- Google Search Console (Keep an on eye on things after the fact. If you’re running the official AMP for WordPress plugin, this will also catch most validation errors.)
- Chrome Extension (Identify other web pages that are running AMP and switch to view it.)
Learn more about testing and validating AMP web pages:
An AMP Cache (formerly known as the AMP CDN) has always been an optional layer on top of AMP pages that you serve on your own origin. Along with the name change, there are now three AMP Cache providers, including Bing, Cloudflare, or Google. One of the most important aspects of why an AMP Cache exists is to enable instant loading, and this is achieved via “privacy-preserving prerendering.” In order to preserve privacy, it is important for a prerendered page to be loaded on the same service that is being used to find the content in the first place.
AMP includes prerendering as part of its framework. During prerendering (which happens in a hidden iframe on a search results page, for example) only assets from the platform’s AMP Cache are loaded. Any assets from your origin and any analytics tracking is deferred to when you actually click to view the result.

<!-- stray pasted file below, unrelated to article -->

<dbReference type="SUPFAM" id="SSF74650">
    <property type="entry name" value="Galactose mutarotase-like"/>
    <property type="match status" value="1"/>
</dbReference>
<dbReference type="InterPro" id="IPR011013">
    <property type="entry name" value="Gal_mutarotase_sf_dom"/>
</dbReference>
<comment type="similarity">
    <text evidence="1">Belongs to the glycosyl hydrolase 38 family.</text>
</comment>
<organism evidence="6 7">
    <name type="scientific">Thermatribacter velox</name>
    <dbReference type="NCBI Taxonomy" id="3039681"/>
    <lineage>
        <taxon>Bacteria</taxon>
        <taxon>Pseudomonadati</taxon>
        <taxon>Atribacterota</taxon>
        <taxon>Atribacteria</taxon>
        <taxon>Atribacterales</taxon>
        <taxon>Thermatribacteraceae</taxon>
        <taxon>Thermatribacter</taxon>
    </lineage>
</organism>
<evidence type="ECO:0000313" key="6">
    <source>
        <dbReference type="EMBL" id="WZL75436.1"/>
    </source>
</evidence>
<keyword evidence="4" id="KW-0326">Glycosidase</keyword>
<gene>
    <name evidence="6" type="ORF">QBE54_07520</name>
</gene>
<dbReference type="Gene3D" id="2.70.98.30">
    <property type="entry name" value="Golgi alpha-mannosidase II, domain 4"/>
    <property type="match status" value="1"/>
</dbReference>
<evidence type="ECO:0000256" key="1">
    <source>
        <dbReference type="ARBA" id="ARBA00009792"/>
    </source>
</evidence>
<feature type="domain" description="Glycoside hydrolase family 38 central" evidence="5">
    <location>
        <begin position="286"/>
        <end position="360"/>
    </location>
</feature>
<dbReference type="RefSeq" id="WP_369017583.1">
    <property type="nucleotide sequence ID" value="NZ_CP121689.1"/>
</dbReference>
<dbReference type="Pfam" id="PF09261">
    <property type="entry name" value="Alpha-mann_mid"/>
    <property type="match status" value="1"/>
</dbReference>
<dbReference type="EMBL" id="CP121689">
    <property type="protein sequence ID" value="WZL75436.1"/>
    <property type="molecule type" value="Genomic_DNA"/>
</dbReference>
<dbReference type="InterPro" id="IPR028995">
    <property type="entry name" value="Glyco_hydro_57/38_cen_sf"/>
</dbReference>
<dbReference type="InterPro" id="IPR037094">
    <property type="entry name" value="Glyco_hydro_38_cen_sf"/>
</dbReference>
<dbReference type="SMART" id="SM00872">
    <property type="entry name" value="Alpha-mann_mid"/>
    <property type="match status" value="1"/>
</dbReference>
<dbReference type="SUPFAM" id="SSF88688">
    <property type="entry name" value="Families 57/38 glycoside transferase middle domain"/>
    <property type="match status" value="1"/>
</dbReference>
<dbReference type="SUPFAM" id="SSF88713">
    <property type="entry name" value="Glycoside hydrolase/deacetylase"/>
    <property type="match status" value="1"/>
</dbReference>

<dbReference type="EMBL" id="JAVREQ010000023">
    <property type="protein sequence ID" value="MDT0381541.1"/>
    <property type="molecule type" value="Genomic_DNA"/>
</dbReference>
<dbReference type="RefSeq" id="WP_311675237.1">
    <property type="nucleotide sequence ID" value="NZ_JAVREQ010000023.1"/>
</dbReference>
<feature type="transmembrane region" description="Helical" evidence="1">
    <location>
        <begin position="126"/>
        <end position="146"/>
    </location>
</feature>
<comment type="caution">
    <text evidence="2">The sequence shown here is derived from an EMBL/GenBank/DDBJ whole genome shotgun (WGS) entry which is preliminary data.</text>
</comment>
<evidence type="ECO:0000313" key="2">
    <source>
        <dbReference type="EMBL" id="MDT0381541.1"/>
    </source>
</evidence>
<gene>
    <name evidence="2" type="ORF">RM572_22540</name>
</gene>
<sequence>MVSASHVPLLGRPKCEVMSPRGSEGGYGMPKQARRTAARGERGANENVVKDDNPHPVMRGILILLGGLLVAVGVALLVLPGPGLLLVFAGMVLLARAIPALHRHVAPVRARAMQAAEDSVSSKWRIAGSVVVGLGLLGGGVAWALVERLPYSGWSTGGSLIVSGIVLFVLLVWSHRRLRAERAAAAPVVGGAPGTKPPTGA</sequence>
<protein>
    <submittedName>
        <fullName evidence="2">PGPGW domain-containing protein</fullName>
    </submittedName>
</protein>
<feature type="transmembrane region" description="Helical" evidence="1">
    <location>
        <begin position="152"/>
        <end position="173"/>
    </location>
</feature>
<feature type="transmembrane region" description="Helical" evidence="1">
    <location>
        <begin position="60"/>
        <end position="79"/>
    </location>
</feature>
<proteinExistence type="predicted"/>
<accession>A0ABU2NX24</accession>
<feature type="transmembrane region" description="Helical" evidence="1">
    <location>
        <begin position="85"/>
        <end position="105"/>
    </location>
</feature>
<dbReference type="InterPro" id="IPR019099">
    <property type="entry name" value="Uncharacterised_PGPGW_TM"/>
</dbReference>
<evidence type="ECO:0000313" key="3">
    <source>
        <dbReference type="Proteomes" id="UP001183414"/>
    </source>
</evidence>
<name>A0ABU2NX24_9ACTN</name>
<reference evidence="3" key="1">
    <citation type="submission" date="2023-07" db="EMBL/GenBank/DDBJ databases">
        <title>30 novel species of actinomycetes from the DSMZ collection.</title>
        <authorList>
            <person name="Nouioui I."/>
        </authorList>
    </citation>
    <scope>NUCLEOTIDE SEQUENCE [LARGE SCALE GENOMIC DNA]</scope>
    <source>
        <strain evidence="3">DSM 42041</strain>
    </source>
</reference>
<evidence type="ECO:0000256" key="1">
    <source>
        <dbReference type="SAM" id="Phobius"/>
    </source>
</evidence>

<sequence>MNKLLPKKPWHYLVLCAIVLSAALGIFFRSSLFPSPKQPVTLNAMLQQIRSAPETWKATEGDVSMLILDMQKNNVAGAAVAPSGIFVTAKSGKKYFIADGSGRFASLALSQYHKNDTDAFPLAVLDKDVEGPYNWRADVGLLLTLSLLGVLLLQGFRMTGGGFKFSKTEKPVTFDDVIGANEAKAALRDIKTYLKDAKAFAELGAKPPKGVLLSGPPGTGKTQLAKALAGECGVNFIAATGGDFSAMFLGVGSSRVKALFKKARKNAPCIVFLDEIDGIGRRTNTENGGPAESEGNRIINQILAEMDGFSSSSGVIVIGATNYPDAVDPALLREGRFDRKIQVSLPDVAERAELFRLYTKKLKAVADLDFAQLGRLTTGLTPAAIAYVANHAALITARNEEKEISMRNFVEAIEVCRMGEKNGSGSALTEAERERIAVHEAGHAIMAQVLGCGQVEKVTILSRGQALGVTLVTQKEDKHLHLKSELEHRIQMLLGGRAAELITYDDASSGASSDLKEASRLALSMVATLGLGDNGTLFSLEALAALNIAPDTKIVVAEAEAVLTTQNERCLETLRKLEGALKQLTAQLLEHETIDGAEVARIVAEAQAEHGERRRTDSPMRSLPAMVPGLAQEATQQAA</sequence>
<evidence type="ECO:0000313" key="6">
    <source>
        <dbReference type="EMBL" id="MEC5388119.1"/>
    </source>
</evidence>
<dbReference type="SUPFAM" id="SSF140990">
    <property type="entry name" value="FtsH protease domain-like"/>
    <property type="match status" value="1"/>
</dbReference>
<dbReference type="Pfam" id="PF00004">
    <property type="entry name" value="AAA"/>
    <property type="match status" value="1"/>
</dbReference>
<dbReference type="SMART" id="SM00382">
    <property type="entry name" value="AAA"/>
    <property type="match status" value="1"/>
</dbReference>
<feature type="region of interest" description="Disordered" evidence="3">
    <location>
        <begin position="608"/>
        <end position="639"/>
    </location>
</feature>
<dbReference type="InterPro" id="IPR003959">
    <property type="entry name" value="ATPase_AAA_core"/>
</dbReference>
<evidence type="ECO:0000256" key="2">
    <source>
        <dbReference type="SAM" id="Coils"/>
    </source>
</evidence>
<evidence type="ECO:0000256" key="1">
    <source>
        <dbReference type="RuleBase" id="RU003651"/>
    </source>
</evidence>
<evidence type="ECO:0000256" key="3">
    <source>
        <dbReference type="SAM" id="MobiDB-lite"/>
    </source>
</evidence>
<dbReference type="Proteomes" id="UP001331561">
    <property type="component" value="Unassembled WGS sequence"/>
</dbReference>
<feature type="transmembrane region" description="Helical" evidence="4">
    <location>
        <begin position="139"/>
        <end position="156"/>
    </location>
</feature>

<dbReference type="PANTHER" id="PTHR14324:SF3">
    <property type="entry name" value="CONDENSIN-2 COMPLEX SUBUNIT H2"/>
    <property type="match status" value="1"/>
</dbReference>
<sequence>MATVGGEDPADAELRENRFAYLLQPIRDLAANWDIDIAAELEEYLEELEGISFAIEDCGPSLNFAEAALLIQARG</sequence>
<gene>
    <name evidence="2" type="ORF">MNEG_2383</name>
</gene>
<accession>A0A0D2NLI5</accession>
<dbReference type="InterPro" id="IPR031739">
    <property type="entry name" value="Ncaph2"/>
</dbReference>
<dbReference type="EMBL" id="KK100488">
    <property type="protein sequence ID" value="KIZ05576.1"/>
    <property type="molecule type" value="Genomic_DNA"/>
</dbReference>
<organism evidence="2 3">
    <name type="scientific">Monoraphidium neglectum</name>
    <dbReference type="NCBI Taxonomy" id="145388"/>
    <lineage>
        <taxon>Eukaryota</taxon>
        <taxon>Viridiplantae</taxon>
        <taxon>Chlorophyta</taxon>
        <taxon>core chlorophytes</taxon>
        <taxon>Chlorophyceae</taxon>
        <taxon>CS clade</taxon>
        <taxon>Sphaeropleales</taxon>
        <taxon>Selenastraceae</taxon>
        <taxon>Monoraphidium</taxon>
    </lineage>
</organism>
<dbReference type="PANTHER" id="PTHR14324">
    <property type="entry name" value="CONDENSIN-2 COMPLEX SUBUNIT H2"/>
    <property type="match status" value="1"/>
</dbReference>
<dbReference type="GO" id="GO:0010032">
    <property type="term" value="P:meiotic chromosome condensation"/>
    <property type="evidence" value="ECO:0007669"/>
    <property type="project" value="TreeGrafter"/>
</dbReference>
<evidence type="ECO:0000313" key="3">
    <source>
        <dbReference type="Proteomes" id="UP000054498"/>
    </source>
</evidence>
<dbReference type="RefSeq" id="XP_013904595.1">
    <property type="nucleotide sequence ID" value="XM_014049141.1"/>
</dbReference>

Learn more about AMP Cache and why it exists:
Getting Started Building with AMP
The AMP Community has just released a free course for beginners on YouTube. You can progress from absolute beginner to building your first AMP web page.
Deep Dive with Paul Bakaus
Paul has produced some fantastic (and short) videos that go in depth. I would recommend watching all of them to gain a greater understanding into the inner workings of AMP.
AMP By Example
This website is a hands-on introduction. The focus is on live code samples of all AMP components.
This isn’t the end of the AMP blog posts here at WebDevStudios; it’s only the beginning. Over the next few weeks, I’d like to share more information about the Official AMP for WordPress plugin, an AMP content strategy, and how we’re using AMP as a solution with our clients.
I hope I’ve given you a reason to give AMP a second look. Are you already AMP-first? Comment below, and remember, you can keep up with the AMP Project via their blog.
The author wishes to thank Paul Bakaus and Weston Ruter for their assistance with reviewing this content.